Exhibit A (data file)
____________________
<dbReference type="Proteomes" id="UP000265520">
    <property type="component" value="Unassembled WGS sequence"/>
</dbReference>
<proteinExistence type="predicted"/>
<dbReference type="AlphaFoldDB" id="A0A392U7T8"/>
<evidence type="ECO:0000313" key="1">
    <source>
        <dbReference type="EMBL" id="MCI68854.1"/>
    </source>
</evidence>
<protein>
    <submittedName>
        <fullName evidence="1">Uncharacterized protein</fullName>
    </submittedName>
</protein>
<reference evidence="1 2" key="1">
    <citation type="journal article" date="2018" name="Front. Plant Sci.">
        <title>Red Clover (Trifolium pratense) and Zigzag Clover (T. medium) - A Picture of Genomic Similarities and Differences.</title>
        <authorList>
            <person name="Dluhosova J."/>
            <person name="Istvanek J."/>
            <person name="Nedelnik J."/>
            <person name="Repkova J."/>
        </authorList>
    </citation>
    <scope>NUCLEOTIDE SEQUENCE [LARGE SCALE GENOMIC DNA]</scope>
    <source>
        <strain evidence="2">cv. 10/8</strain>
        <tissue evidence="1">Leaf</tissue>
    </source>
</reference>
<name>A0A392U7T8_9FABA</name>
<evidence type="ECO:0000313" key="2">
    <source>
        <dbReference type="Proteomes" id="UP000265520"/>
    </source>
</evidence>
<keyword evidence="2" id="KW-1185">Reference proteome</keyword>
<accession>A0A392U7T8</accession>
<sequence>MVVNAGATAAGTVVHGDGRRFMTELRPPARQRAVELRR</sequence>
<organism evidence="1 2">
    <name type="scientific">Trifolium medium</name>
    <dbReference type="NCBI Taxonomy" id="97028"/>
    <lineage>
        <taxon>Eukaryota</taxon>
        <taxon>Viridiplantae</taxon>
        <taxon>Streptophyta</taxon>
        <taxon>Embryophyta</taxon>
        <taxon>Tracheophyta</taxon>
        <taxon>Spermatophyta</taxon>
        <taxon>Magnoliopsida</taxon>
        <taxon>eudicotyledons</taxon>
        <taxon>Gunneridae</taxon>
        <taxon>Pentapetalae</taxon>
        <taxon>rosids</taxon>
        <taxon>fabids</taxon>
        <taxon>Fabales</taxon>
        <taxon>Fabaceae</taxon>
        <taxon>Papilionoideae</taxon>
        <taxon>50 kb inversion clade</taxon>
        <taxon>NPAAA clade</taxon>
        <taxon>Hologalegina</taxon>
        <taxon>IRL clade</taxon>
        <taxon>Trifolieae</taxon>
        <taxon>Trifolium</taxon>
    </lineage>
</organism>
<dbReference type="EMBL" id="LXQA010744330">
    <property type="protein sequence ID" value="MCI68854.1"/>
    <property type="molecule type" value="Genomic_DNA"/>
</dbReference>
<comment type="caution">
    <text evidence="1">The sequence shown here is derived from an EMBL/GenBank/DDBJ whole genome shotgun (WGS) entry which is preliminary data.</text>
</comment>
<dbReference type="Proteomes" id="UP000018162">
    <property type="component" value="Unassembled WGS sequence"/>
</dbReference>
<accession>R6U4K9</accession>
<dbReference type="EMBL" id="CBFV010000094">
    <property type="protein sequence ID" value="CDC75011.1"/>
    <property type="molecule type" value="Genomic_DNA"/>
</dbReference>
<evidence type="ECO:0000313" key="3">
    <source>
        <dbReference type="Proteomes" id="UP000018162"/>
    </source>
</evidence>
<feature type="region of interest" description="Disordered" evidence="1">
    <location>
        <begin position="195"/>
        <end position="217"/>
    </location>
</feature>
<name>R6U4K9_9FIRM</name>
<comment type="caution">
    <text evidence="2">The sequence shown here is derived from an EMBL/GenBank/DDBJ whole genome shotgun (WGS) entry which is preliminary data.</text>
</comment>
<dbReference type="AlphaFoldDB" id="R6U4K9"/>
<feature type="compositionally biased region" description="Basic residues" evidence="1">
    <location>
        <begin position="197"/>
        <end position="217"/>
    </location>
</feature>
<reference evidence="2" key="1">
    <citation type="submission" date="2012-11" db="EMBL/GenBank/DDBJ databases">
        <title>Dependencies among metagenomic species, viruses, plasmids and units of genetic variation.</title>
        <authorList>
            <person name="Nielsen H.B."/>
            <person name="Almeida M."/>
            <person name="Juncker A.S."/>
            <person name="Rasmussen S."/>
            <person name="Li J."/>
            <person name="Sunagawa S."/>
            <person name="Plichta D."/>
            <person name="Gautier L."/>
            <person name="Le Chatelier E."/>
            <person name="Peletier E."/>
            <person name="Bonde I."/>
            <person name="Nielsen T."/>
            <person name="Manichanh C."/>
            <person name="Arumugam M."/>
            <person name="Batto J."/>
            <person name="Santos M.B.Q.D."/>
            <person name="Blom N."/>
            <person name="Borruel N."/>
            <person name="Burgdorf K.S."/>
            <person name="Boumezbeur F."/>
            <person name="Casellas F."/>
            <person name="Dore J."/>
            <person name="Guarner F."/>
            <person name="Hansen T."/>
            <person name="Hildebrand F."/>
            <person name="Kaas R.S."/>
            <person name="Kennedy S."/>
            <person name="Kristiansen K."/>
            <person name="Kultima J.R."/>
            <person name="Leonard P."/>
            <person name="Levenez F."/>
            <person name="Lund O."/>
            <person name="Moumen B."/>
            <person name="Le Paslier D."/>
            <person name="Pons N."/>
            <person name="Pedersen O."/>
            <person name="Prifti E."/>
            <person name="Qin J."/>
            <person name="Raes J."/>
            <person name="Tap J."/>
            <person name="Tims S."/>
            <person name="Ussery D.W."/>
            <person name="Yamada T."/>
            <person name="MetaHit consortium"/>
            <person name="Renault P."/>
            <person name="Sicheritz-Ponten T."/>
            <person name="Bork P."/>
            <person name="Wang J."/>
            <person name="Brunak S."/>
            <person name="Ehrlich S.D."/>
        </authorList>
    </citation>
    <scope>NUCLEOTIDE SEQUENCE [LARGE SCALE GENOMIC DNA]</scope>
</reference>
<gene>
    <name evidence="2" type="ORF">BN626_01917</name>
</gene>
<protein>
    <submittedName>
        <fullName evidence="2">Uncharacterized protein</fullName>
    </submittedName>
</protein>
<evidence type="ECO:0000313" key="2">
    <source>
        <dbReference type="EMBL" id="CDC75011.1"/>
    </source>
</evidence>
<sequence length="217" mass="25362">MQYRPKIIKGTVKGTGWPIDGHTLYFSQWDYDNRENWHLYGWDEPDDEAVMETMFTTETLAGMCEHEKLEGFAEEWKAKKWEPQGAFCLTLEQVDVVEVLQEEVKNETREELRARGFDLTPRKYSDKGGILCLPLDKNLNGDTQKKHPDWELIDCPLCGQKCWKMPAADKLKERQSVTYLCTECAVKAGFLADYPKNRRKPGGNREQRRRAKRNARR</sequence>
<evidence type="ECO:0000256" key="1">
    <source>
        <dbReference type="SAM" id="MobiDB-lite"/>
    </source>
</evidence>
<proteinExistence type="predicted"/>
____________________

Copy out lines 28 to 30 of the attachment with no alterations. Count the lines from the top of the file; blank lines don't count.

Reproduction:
        <strain evidence="2">cv. 10/8</strain>
        <tissue evidence="1">Leaf</tissue>
    </source>